Sunday, October 07, 2007


This is it, folks. On Thursday, October 11th at 6pm, the City Council will hear testimony on--- and make a decision on--- the location of our new animal shelter. The fate of hundreds of thousands of sheltered pets is in their hands: will they favor compassion and rebuild the shelter downtown? Or will they favor bureaucracy and skyrises in order to ship our sheltered pets out-of-mind and out-of-sight?

Council Members Martinez and Kim have shown great leadership in proposing an immediate halt to the East Austin move in favor of thoughtful deliberation and consideration of all other possibilities--- including rebuilding on Town Lake. And on the other side, Council Member Dunkerley (surprise, surprise) and Mayor Wynn have now come out in favor of getting rid of the downtown shelter to make room for (and the area prettier for) more condos. That leaves Council Members Cole, Leffingwell, and McCracken to decide the issue on Thursday. We hope you'll contact them early and often this week, by phone and e-mail, to let them know where you stand.

Council Member Cole's e-mail address is: And her phone number is: 974-2266.

Council Member McCracken's e-mail address is: And his phone number is: 974-2256.

Council Member Leffingwell's e-mail address is: And his phone number is 974-2260.

If you care about the future of our homeless pets, the time to act is now. Waiting just a few days may leave your voice silenced. Please e-mail and call them today.

Thank you so very much!
The Team

Monday, September 24, 2007

And Now for the Rest of the (Statesman) Story...

We wanted to share with you a few more comments on the recent Statesman article on shelter relocation.

First, the headline "Should new animal shelter be closer to adopters or strays?" is disingenuous. The proposed Levander Loop location isn't closer to strays because --- as the article says --- the City's own numbers show that 60% of strays come from West of I-35.

Emancipet, which is already located at Levander Loop, also supports the move. But they recently issued a press release conceding they were struggling so much to fill their spay/neuter surgery slots at the stationary clinic at Levander Loop, that they might have to reduce staff. The entire release can be found here. And, their website includes a map to Levander Loop with this warning: "IT IS VERY IMPORTANT TO PRINT OUT THESE DIRECTIONS AND TAKE THEM WITH YOU! IT IS VERY EASY TO GET LOST AND THE RECEPTIONISTS AREN'T ALWAYS ABLE TO ANSWERTHE PHONES TO HELP YOU IF YOU GET LOST!!!" What does the Emancipet situation say for the suitability of the Levander Loop location for the new animal shelter?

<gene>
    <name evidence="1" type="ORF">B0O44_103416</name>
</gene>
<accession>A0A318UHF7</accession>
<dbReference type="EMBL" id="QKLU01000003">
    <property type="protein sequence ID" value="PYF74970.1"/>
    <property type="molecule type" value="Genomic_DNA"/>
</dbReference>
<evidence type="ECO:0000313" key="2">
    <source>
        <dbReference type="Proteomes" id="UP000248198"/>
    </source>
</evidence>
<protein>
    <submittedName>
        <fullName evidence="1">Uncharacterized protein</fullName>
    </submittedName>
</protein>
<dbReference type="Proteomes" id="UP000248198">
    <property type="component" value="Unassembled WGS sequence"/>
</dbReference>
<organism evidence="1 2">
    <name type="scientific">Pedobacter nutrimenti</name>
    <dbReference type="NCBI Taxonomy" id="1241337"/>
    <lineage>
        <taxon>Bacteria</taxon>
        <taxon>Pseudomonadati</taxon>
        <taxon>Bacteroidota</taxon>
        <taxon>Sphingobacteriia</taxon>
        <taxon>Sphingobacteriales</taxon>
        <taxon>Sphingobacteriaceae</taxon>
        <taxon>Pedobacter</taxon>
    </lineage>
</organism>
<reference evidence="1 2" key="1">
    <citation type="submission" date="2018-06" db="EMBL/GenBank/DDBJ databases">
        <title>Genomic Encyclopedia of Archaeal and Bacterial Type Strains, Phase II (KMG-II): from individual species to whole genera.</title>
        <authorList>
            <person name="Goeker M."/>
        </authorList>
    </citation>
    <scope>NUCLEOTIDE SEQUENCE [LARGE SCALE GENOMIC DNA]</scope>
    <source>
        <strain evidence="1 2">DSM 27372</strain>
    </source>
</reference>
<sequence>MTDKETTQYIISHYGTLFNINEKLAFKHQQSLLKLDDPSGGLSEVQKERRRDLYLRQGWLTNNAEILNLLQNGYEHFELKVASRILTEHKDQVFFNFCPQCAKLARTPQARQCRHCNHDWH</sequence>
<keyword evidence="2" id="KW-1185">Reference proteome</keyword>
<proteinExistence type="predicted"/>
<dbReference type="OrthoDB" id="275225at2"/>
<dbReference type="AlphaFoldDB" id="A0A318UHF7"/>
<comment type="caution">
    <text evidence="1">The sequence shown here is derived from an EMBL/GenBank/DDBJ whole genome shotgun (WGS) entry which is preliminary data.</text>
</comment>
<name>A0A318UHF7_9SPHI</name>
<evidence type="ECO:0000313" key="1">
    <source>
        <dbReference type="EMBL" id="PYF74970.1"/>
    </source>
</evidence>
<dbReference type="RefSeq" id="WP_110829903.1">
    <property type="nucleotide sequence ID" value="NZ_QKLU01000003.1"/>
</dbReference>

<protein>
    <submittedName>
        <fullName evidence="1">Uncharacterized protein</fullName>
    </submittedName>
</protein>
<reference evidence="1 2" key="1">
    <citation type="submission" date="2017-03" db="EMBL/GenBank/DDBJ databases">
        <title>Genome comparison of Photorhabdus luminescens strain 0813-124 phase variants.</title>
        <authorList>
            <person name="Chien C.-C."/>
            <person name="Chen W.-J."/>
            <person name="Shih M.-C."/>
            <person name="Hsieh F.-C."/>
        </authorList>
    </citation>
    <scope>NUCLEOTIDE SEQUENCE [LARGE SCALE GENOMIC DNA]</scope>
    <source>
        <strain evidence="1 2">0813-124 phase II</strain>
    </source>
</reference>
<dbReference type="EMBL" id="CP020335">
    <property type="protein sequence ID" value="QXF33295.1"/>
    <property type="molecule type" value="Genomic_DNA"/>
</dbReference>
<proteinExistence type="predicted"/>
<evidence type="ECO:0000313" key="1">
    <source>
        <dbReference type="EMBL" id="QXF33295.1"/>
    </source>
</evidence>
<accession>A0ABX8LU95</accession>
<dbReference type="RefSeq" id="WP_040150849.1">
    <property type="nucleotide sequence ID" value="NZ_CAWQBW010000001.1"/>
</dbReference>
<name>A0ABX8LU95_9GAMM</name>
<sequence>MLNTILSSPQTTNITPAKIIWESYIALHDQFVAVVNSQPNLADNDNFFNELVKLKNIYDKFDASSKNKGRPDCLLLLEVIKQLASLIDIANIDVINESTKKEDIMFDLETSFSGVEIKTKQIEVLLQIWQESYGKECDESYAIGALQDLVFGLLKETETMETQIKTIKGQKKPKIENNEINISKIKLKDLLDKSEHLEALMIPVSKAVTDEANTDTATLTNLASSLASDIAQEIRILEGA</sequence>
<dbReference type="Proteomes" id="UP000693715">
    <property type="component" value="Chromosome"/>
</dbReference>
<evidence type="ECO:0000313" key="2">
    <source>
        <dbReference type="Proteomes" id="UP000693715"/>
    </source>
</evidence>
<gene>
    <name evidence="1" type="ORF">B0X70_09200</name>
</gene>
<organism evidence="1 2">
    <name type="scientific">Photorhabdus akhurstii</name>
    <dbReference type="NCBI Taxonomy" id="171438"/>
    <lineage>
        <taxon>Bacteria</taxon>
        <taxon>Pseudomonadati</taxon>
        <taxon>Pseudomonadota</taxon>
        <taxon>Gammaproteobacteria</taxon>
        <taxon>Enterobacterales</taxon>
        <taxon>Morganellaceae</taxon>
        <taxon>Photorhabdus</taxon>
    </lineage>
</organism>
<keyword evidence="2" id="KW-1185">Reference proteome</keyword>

Many people will go anywhere to save a life and adopt a pet. But what percentage of Town Lake's current visitors and adopters fall into that category? Nobody knows. Has any type of study been done to find out? If 22,000 animals come in the door each year, then a mere 5% decrease in adoptions could result in another 1,100 animals dying. Casual visitors may not adopt, but maybe they donate money or tell their friends.

And what about the volunteers who supply 22,000 hours of free labor each year? What about the potty patrol program which tries to get housebroken dogs out each day and which requires volunteers to be at the shelter very early in the morning? What about the brand new trail walking program that both promotes the dogs and gives them much needed exercise and mental stimulation by walking them on the hike and bike trail? What about the after-hours volunteer program? How will a move impact these programs?

Finally, the City has never done a fair analysis to show what could be built at the current site for $12 million dollars. $12M certainly sounds like enough to build a good animal shelter, but we need a professional analysis where the person hasn't been told in advance what the outcome is supposed to be. Without that information, it's hard for me to see how the City can gamble with our pets' lives and our taxpayer money and simply decide to ignore public opposition and build at Levander Loop. Williamson County ignored a lot of advice from animal advocates in building their new regional shelter. And we all know how well that turned out.

(One thing Levander Loop might be suitable for is a temporary location while construction proceeds at TLAC. It is city-owned, there appears to be a large empty gymnasium that might house animals, empty land for exercise areas, and underutilized surgical space on-site.)